The Use of Assessment to Improve Instruction
The Date Wise project helps schools turn student assessment data into a tool to enhance organizational performance
The Data Wise Project at the Harvard Graduate School of Education is designed to help schools turn student assessment data into a tool to improve instruction and transform the act of data analysis into a process that elevates the organization, function, and climate of schools. A step-by-step guide to this process, for schools and school districts, is described in the authors' recent book, Data Wise, published by the Harvard Education Press.
The group of Harvard faculty, graduate students, and school leaders from the Boston Public Schools who designed Data Wise envisioned the process of learning to use data constructively as one that could also serve as a toe-hold for the overwhelming and amorphous task of instructional improvement. In a series of seminars led by Harvard Graduate School of Education faculty Richard Murnane, Kathryn Boudett, and Elizabeth City, the group developed an eight-step Data Wise cycle as a means to help school leaders organize the work of school improvement around a process that has specific, manageable steps.
"The Data Wise process itself can offer a way of getting traction in the often overwhelming task of becoming a learning organization," says Boudett. "You can't just tell a group of teachers to collaborate; you need to collaborate on a shared task."
If faithfully implemented, the Data Wise process can serve as a catalyst for the very organizational conditions that enable schools to successfully respond to external demands for improvement. In his work on accountability policy, HGSE Professor Richard Elmore has found this development of internal accountability to be a critical component of improving schools. As he explains; "probably the most robust finding to date from research on accountability policies is that the strongest initial predictors of the impact of policy on student performance are the attributes of schools rather than the attributes of the policies themselves." Before schools can respond to external pressure for increased academic performance, they must transform themselves from atomized, incoherent organizations to ones in which faculty share an explicit set of norms and expectations about what good instructional practice looks like.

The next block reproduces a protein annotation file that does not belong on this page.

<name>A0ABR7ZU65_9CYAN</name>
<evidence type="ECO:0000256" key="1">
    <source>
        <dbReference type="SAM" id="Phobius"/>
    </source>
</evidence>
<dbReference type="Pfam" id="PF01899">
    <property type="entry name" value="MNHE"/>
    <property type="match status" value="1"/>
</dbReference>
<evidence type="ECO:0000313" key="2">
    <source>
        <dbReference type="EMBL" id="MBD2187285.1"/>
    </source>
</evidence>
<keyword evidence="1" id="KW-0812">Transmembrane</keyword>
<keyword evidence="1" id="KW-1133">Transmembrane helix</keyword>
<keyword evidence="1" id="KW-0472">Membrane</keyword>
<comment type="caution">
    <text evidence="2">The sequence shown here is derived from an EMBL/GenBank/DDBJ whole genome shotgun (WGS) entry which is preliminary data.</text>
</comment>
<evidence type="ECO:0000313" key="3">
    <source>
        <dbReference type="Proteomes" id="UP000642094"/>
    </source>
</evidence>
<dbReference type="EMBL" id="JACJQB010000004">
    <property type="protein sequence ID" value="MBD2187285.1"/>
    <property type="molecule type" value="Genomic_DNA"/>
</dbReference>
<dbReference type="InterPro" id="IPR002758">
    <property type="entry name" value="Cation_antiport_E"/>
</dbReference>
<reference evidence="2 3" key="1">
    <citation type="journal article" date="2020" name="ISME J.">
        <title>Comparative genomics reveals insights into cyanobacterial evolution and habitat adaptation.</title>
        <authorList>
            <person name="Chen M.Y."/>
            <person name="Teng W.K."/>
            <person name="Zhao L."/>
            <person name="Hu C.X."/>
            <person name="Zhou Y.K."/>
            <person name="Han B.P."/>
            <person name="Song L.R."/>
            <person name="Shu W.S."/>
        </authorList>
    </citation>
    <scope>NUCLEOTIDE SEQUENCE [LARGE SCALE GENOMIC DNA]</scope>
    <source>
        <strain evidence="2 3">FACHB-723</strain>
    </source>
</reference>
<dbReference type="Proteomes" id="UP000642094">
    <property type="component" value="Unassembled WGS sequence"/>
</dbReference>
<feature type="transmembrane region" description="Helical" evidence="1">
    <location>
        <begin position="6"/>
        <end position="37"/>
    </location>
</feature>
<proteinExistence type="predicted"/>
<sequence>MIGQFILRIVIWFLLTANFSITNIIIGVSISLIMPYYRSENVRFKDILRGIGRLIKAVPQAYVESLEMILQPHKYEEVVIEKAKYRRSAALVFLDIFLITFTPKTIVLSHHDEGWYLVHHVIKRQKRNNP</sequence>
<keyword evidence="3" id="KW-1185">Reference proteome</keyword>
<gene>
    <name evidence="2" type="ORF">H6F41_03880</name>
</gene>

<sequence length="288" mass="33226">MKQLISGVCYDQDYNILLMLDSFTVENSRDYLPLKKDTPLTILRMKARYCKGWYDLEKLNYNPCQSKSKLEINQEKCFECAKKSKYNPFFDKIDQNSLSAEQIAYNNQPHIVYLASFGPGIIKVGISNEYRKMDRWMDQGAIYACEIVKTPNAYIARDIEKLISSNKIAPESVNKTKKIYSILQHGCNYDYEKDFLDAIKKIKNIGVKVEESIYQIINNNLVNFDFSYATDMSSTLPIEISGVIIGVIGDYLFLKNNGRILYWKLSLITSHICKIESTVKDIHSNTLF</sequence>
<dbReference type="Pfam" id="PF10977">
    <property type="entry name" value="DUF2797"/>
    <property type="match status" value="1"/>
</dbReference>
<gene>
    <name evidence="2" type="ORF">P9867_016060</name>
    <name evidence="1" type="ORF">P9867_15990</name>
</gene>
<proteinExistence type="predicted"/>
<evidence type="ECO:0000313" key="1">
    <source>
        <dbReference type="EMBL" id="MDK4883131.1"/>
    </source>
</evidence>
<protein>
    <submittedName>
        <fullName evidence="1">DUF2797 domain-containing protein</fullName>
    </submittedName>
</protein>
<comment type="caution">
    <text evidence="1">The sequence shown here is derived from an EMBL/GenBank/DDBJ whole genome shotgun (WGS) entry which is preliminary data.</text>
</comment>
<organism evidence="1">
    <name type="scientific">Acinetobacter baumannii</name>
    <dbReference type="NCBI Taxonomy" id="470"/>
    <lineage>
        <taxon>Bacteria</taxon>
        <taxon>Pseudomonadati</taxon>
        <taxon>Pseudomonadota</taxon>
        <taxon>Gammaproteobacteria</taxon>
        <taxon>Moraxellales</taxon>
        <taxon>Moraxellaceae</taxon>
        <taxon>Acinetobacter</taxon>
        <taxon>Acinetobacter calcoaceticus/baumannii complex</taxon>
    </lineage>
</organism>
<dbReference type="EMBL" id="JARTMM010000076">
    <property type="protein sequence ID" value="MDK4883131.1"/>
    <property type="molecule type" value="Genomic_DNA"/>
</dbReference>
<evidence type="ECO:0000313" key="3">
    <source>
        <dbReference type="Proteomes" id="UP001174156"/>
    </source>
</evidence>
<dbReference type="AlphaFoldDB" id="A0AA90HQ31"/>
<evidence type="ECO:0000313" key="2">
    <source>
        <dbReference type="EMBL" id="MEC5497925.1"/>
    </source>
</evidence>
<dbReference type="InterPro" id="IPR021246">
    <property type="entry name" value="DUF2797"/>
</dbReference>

The Data Wise improvement cycle, which is replete with protocols and strategies for structuring the tough conversations and overcoming resistance, should enable schools to do just that. "It is true that we recommend school leaders begin by looking at results from standardized tests" says Murnane. "But the heart of the work is in finding ways to engage school faculties in tough conversations about how their teaching impacts student learning."
When school leaders and faculty embark on the improvement cycle, progress from one step to the next is designed to create its own demand for the qualities associated with improving schools. The transition from step four, "Dig into Student Data," to step five, "Examine Instruction" is a perfect example. In step four, faculty delve into various forms of student assessment data to identify a learner-centered problem, or problem of understanding common to many students and evident from performance on standardized assessments. To move on to step five, teachers must investigate the manner in which they currently teach to this skill and recast the learner-centered problem as a problem of practice. A faithful implementation of the process laid out in the book would lead to the adoption of numerous practices associated with high-performing schools. These include: